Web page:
The first time I watched Stephen Daldry’s “The Hours” was a few years ago when I had absolutely no knowledge about Virginia Woolf or her work. Back then, I had really enjoyed the movie, mostly because I love almost any book or movie that threads together multiple story lines and time periods. Now that I have acquired much more knowledge (and by “much more” I mean “more than not having any”) about Woolf and the novel Mrs. Dalloway, I have a new-found appreciation for the film the second time around.
Throughout the movie, the audience follows the intertwining lives of three different women, one of whom is Virginia Woolf herself. The other two women add interesting depth to the story; one an unhappy housewife living in the 1950s, the other a woman throwing a party for her writer friend in the present day. Part of what makes the movie so complex and so enthralling is the way these two women reflect Woolf’s protagonist, Clarissa Dalloway, for a modern audience. Clarissa Dalloway felt that her life had become trivial, and thus felt a certain kind of despair that her contribution to society had amounted to throwing parties for fellow socialites.
This kind of deep-rooted dissatisfaction for the direction her life had taken is seen in the women of “The Hours” as well. Just as Virginia Woolf feels confined and imprisoned by her life in the country, Laura Brown (the aforementioned housewife) feels imprisoned in her suburban environment. Laura lives a quiet, desperate life and consoles herself through reading; her current papery companion being Mrs. Dalloway. Although Laura Brown makes bolder choices than Clarissa made, her similarities to Clarissa are undeniable. Through her, we see that people like Clarissa can be found in the real world—and in a fairly modern world as well. The film does an excellent job of showing that the same sort of emotions Woolf may have felt while creating the character of Clarissa can translate into the emotions felt by a severely depressed housewife living just a few decades before our time.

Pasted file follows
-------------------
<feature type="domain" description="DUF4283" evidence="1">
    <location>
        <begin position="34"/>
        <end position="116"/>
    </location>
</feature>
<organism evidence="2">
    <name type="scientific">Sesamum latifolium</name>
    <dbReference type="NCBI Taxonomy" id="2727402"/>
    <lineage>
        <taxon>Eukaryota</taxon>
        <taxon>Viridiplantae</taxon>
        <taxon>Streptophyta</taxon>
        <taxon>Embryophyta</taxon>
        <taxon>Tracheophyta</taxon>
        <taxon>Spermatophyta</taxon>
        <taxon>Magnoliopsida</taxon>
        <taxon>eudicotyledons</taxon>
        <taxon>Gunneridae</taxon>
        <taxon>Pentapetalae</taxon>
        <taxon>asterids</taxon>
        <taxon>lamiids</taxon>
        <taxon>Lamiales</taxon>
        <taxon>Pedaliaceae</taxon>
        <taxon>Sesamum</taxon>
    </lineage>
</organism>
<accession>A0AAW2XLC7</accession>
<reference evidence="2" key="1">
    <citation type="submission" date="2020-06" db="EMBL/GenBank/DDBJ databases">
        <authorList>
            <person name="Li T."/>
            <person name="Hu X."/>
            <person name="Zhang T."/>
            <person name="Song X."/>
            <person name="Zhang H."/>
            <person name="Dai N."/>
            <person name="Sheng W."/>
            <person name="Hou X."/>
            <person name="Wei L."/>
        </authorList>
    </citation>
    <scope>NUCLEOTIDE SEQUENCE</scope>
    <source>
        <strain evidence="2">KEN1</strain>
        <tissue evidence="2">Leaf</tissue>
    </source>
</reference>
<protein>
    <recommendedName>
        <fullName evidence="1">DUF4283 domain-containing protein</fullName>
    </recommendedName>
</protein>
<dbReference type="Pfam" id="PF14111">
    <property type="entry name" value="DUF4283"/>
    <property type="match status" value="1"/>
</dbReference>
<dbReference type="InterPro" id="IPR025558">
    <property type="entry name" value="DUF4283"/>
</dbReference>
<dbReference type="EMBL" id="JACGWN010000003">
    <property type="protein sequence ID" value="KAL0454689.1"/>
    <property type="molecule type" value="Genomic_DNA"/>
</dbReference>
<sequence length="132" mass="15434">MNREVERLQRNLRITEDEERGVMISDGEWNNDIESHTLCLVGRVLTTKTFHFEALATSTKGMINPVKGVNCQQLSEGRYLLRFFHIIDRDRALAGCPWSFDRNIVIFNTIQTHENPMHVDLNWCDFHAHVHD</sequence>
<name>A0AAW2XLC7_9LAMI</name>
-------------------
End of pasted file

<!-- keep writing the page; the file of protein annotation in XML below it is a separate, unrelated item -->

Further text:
Clarissa Vaughn obviously shares many qualities with Clarissa Dalloway, seeing as Vaughn is her present-day counterpart. What makes Clarissa Vaughn so fascinating is that although she is leading an alternative version of Clarissa Dalloway’s life (ie. living with Sally and reminiscing about her past with Richard) she is still the woman throwing parties, feeling a persistent sadness for her lost youth and happiness. This is seen mostly through her relationship with Richard in the film, and it appears that the characters of Richard and Peter are oddly combined within a single character in “The Hours.” Although, the character’s name is Richard, it seems that the kind of passion he feels for Clarissa Vaughn and the way she clings to Richard and their past is more reminiscent of the original Clarissa’s relationship with Peter. In any case, Clarissa Vaughn is the staggering reality that Woolf’s protagonist is just as likely and just as relevant a figure in our time as in Woolf’s time.
Overall, I would highly recommend watching the film because it offers very intriguing portrayals of Woolf’s life and the lives of alternative Clarissa Dalloways. If that isn’t convincing enough, there are also some plot twists you might want to check out that I shan’t give away for the sake of first-time viewers. = )